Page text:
T: So many places! A lot of the details in my work come from feelings, people, words, shapes and the colors that I associate with them. I always start with a baseline of drawing and then build up the detail from there. I am constantly trying to complicate the space by adding layers and new additions in text or doodles. The deeper that the work gets the more I enjoy it and enjoy looking at it because every detail is personal.

I appreciate when people try to take the time to decode my work, or question why certain things end up the way that they do and I am always so happy to talk about it. There are a large collection of symbols that I have adopted (from astrology, tarot, and my daily life) but there are also many that I have invented from constantly working on the code of my work.

O: What is your favorite piece of work so far and why is it your favorite?

T: My favorite piece of work right now is my fabric dolls that link together to form a mutable spine. I love their organic shape and their soft comforting material. Each pink fabric spine is stuffed with fluff and various herbs that are historically associated with alleviating back pain. The only way to know however is when they hit the light or if you smell them (and they smell really nice <3). Right now, there are 8 hanging in the studio but I have a feeling that there are going to be many more because I love sewing them.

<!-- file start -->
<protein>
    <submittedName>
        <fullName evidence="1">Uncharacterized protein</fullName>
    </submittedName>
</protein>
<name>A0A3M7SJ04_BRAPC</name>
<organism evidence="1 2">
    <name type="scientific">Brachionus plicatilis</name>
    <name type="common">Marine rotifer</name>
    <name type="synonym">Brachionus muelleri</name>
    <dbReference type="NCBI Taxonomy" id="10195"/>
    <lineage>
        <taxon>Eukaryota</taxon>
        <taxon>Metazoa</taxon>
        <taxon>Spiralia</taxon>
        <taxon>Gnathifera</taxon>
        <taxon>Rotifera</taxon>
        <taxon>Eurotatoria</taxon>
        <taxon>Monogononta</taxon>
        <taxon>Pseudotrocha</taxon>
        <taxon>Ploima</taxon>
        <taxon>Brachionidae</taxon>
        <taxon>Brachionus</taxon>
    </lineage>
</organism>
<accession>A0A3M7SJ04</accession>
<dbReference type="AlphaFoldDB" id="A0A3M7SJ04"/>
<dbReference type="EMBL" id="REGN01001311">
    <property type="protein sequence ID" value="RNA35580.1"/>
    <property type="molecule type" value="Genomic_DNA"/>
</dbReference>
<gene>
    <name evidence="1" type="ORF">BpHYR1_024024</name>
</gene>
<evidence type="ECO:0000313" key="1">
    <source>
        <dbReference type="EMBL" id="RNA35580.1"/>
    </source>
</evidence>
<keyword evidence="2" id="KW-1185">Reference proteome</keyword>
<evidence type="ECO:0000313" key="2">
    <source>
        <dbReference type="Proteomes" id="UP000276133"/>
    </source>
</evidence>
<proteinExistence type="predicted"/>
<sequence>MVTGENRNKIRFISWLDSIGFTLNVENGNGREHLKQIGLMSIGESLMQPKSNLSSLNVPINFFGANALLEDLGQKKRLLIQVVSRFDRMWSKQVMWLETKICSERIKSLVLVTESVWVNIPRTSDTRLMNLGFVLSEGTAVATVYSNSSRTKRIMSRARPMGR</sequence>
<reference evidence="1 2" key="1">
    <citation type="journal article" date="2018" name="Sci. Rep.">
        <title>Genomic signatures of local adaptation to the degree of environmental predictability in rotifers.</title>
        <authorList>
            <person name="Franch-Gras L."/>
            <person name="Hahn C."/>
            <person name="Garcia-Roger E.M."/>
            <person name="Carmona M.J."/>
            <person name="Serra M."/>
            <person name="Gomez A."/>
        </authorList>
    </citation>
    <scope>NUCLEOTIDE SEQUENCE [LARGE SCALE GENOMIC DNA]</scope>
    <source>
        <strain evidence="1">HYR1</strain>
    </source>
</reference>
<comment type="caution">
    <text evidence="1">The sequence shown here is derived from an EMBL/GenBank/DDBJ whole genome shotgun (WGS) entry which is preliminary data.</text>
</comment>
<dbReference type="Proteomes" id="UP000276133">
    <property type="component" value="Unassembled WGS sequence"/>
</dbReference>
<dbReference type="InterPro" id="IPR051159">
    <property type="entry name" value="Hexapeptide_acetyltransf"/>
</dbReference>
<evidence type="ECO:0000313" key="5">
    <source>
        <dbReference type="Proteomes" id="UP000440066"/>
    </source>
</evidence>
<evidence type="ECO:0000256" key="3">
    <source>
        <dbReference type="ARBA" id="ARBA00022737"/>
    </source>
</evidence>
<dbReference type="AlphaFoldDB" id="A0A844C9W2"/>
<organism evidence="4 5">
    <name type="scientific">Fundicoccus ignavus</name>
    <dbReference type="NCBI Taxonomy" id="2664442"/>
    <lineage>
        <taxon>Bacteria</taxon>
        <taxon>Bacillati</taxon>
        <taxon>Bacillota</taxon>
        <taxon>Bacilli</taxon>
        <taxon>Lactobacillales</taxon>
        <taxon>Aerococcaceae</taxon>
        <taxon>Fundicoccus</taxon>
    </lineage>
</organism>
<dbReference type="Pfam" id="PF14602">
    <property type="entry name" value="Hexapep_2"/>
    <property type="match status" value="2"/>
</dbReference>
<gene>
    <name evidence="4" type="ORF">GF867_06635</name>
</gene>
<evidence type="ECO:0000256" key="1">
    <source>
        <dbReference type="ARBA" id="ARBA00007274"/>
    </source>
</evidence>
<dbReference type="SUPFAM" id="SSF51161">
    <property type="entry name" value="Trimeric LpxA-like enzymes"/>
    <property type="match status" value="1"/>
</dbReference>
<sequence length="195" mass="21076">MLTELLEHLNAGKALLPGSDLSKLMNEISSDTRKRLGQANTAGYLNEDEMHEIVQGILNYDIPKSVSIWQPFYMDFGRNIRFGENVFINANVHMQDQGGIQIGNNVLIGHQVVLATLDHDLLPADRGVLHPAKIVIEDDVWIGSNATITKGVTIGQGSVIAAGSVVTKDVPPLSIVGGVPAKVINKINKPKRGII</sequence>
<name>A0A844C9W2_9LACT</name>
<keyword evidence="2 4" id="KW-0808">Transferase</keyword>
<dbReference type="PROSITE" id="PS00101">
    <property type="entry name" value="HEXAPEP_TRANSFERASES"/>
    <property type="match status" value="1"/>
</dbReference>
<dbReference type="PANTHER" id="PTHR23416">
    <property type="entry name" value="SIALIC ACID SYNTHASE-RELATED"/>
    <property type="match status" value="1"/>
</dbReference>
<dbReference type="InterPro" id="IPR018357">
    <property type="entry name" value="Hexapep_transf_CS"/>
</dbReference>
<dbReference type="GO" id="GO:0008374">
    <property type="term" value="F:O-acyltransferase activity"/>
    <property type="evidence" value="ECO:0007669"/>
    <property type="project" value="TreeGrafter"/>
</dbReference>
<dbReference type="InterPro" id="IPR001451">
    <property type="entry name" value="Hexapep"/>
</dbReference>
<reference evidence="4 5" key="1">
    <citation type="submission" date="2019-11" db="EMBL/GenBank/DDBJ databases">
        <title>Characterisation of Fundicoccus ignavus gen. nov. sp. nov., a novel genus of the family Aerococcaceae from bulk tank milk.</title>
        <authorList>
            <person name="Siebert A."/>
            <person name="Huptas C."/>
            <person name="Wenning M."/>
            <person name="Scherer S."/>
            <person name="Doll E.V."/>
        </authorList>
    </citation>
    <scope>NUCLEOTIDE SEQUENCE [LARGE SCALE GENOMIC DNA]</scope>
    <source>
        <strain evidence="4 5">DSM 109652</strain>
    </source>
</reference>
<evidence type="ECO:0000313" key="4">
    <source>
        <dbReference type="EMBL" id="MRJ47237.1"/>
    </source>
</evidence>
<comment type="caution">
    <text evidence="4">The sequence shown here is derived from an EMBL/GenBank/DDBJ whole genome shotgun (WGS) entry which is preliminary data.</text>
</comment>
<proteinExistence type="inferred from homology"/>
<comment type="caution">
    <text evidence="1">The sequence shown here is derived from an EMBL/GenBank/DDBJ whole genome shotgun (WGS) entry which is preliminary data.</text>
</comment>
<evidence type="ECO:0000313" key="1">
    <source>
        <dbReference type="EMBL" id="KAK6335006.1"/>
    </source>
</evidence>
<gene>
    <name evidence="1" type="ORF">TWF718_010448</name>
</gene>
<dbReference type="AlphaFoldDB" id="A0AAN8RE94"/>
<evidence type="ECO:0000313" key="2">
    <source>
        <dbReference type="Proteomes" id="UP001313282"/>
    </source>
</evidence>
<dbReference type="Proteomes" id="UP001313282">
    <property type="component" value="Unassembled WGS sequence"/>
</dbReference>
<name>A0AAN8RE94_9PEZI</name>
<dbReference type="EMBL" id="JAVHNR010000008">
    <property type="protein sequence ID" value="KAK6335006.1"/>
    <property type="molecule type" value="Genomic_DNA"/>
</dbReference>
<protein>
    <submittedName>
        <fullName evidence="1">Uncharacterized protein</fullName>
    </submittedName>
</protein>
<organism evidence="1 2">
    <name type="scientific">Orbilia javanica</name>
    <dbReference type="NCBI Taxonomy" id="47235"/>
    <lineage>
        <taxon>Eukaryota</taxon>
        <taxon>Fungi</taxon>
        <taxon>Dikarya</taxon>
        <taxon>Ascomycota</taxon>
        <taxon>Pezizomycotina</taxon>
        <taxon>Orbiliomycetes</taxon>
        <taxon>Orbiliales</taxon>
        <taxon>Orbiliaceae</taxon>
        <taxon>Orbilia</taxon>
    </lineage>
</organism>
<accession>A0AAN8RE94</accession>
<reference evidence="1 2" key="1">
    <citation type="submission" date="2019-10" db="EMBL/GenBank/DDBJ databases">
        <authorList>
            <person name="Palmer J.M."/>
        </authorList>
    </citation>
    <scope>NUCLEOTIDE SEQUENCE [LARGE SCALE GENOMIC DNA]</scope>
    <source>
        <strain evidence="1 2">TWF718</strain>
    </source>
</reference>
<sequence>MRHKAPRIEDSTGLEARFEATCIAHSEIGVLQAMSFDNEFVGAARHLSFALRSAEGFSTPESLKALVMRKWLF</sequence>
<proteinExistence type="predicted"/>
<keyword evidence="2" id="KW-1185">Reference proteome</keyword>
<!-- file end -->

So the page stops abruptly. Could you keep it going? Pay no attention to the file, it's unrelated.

This work goes in tandem with a collection of digital paintings that I have been doing to keep track of my pain levels throughout my scoliosis treatment. I love those because they are a beautiful log of such a fleeting and negative experience. I am also working on some watercolor paintings but I have a love/hate relationship with them.

O: What was the best part about studying at Columbia University?